Understood in this way, the practice of mindfulness does not require us to be different from who we are. Quite the contrary. It invites us to be fully who we are in any and every moment, to be as large and authentic as we actually are in the only moment we ever have. Isn’t this just what we want for our children as well as for ourselves? Cultivated in any and every moment, formally or informally, mindfulness thus becomes a radical act of both sanity and love. It can help us not lose our mind just when we need it most.
So any strategies and supports that can reveal and release that love in an authentic way, especially in key moments, is certainly welcome and worthy of inclusion in one’s repertoire of life skills and intentions. Embodied mindfulness is certainly one of those potential strategies and supports, as we have been suggesting.
However, it is a big ask. It bears repeating that the cultivation of mindfulness as a way of being and as a formal meditation practice is challenging, even stressful at times. As hinted at above, it is exceedingly hard to remember to be mindful in any moment, especially high tension moments, and then take steps to engage with some degree of awareness, clarity, equanimity, and kindness. This innate capacity we all have can only be called upon consistently, however, by cultivating mindfulness as best we can in all our moments. This takes a degree of intentionality and consistency, in other words, remembering at key moments, when we are so primed to go unconscious and forget.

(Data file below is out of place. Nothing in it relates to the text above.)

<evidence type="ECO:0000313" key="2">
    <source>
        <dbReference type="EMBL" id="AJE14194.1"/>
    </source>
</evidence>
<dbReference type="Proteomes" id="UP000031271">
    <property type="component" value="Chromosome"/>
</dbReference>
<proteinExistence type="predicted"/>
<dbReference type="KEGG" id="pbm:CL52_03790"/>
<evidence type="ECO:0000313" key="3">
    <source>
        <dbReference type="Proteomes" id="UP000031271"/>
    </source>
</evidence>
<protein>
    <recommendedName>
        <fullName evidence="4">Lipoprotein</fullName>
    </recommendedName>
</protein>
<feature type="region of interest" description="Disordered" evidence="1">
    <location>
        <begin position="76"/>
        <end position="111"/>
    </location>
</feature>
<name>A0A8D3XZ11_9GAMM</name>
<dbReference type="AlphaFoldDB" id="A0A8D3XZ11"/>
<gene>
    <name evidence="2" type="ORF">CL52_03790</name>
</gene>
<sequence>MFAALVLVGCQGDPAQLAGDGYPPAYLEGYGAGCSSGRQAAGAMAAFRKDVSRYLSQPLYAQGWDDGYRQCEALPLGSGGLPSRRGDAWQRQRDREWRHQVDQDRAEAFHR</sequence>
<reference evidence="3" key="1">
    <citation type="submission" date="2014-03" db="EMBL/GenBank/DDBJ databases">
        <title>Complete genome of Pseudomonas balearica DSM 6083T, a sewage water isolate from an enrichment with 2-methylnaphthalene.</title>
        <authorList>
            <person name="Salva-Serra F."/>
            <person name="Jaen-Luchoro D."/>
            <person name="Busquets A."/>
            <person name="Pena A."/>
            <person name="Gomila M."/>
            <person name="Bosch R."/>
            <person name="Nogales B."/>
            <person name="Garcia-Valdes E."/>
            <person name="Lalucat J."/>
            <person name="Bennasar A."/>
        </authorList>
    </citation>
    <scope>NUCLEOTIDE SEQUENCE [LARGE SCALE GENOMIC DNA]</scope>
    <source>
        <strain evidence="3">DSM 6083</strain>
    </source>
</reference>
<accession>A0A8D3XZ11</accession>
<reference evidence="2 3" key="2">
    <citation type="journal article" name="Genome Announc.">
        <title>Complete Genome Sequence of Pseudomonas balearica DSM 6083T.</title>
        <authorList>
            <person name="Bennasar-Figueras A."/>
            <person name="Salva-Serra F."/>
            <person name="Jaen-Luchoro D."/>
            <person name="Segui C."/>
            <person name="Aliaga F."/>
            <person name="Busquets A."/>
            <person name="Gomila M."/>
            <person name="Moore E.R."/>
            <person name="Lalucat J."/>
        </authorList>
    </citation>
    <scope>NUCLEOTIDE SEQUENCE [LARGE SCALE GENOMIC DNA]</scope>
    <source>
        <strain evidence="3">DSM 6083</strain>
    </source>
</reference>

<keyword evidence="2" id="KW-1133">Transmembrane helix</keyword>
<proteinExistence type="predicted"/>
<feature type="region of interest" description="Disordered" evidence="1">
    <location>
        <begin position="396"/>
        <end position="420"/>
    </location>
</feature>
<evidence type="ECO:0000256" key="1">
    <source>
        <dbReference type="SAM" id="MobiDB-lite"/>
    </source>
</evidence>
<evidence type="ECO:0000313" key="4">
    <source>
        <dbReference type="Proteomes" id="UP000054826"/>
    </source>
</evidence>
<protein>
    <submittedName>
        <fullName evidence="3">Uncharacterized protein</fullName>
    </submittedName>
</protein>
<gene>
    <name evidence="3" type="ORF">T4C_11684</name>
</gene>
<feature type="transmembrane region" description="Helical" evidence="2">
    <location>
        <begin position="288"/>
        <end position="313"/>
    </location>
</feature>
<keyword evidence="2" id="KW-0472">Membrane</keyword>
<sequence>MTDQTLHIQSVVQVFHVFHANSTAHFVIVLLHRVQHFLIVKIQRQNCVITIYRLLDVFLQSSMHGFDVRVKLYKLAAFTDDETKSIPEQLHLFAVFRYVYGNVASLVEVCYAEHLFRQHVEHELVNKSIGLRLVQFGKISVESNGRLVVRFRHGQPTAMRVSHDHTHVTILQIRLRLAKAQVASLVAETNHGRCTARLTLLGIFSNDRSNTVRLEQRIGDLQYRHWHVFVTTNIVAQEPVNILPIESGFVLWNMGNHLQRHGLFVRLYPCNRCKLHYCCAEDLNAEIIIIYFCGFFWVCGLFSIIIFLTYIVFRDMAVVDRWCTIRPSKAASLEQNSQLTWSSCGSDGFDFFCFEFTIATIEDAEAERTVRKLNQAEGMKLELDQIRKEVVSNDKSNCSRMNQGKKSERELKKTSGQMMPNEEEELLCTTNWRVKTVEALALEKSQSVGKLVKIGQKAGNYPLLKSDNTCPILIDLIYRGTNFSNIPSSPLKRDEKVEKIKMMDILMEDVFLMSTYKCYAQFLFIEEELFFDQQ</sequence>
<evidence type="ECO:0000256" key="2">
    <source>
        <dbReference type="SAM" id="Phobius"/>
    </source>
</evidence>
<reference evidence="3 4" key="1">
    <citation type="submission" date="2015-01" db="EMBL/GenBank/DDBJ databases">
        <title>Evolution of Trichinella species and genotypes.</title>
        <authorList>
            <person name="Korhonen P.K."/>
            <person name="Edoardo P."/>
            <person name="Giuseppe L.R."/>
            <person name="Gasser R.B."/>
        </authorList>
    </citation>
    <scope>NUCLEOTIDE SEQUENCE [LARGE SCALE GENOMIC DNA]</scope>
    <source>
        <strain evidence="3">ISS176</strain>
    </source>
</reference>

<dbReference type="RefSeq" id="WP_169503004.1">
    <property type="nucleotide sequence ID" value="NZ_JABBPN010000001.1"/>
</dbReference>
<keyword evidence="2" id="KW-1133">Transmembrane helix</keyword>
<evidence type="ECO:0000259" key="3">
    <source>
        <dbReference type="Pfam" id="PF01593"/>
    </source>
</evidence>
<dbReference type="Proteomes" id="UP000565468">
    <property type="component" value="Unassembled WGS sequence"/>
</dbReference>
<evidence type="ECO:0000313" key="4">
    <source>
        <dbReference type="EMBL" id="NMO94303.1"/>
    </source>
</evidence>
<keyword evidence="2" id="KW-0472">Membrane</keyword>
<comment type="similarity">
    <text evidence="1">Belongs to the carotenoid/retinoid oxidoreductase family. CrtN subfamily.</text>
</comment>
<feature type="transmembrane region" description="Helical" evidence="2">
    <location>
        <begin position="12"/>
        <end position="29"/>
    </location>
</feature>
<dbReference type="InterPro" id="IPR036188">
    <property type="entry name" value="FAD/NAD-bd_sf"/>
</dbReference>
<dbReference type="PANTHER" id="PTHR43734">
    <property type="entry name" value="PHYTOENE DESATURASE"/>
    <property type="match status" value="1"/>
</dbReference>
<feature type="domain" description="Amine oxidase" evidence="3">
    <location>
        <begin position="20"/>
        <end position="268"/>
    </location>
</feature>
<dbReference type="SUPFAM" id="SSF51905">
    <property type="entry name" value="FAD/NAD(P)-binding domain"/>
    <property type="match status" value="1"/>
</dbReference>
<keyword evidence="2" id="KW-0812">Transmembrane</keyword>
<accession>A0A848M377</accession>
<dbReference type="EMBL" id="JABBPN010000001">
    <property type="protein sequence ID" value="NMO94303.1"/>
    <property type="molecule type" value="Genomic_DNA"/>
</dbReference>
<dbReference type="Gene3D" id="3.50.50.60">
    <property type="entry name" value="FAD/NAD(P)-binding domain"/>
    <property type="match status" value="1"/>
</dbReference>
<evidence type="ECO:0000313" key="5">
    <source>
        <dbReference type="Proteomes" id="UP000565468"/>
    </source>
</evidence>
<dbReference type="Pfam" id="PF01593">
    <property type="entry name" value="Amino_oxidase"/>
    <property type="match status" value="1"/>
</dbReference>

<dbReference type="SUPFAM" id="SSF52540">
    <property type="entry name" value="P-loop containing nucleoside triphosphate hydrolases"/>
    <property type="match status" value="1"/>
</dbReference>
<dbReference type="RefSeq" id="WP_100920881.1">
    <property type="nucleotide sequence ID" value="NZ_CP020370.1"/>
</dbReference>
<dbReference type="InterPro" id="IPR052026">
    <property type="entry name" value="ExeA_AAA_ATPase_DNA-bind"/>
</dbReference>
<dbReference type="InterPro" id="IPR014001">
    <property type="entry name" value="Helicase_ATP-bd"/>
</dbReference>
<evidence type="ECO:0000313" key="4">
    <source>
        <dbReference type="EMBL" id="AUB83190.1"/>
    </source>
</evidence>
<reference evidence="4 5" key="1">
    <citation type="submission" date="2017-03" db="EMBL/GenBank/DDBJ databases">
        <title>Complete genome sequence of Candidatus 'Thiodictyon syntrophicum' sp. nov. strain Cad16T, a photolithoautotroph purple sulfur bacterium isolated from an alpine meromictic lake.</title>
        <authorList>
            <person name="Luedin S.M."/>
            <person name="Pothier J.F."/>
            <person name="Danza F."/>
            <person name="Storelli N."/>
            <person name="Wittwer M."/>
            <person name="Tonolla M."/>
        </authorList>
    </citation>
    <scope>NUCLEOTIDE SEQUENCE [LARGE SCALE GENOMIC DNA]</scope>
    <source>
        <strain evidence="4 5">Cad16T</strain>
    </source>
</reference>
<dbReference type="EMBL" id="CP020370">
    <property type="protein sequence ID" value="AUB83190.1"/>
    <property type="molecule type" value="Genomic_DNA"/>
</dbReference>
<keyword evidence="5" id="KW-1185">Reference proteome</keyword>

This is precisely where a formal meditation practice can be an extremely valuable support, whatever form it might take. And while there is no one right way to practice mindfulness, either formally or informally, there are “wrong” or deluded ways to practice, so some degree of guidance and alignment with well-established meditative frameworks and disciplines can be important to support the entire enterprise over years and decades in an ever-changing environment. Happily, there are now more inspiring and useful resources than ever before to support parents in this domain.